This week’s parasha (Torah portion) contains a commandment against cross-dressing: “A woman must not put on a man’s apparel, nor shall a man wear woman’s clothing;….” (Deut. 22:5) This act, which is considered “abhorrent” in the Torah, is part of a larger set of laws that have to do with improper mixing of categories. In ancient society, those who cross-dressed may have been thought to be seeking out improper sexual relations or trying to deceive others about their true identity. But, today cross-dressing is most often by transgender or gender non-conforming individuals, seeking to not be defined by what society deems a certain gender should wear. At Beth Hillel, we are just beginning to grapple with how we can be more inclusive of gender non-conforming folks who are part of our community. Our Reform Movement adopted a far-reaching resolution on this topic almost a year ago at the biennial URJ convention. In the coming months, you will have an opportunity to learn about and discuss this topic through a Jewish lens—beginning on Yom Kippur and at other times as well. Please join in this important conversation.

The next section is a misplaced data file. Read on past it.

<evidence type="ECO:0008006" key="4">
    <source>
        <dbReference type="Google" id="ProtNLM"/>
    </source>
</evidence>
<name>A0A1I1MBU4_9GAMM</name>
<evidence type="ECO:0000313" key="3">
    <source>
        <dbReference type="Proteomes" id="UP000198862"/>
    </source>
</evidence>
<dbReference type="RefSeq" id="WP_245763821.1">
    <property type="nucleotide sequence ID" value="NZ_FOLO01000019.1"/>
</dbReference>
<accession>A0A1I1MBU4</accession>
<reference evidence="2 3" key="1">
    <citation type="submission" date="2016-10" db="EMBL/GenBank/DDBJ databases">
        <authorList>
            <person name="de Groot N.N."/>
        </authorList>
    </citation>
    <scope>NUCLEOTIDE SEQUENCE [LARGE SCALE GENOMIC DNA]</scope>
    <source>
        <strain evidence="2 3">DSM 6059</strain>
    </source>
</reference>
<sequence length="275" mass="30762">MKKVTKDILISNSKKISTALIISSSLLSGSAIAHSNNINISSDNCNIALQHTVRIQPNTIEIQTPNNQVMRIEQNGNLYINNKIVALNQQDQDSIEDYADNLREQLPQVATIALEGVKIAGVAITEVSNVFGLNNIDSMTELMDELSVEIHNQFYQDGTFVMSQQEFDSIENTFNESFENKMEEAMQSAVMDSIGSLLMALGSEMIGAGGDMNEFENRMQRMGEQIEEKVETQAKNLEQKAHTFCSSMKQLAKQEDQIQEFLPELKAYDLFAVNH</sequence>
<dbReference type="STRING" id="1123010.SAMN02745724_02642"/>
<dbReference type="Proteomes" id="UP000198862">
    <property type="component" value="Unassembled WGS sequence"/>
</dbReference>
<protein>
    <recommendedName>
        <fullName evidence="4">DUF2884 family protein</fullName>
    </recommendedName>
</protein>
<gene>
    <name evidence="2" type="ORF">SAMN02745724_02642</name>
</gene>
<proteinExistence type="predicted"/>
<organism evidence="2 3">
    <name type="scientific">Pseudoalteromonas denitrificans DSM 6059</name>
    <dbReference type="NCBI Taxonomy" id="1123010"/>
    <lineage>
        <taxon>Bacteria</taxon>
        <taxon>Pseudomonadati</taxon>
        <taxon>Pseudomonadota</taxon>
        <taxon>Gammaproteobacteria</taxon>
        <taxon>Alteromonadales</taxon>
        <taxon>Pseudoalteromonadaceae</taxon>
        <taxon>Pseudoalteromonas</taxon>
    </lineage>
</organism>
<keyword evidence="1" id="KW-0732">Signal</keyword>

The name of this week’s parasha, Shofetim, means judges or magistrates. Much of the parasha is about judicial matters, including a description of what seems to be the first High Court in ancient Israel. In Deut. 17:8-9 we learn that cases that are too “baffling” for lower level judges are to be taken “to the place that God will have chosen” (that is, the Temple Mount in Jerusalem) and presented to the priests and magistrates there. This is the first mention of what later became the Sanhedrin of 71 judges that functioned like the Supreme Court of ancient Israel. This court ruled on religious and civil matters, appointed the high priests and kings, and authorized decisions to go to war. It even created law and in that way, functioned as a legislative body as well.
In this week’s parasha (Torah portion), Moses reviews the incident of the Golden Calf with the generation waiting to enter the Land of Israel. He notes that he “gripped two tablets and flung them away with both...hands, smashing them before your eyes.” (Deut9:17) Commenting on the word “smashing them” (Va’ashabreim) in Hebrew, the Etz Hayim Torah commentary notes that, in ancient Mesopotamian culture, smashing tablets symbolized the annulment of a contract written thereon. So, Moses’ smashing moment may have had a legal implication, in addition to rage. (Etz Hayim p. 1045) In many cultures, the signing of a contract also involved smashing pottery, sometimes in a fire. Some think that this is why a glass is broken at a Jewish wedding: the ketubah (Jewish marriage contract) has just been signed. No one knows for sure the origin of this custom, but we all know that one shouts “Mazal Tov” after the glass is shattered! Thank you all for your good wishes of Mazal Tov as I take next week to prepare for the breaking of the glass and much more at Abby and Zak’s wedding!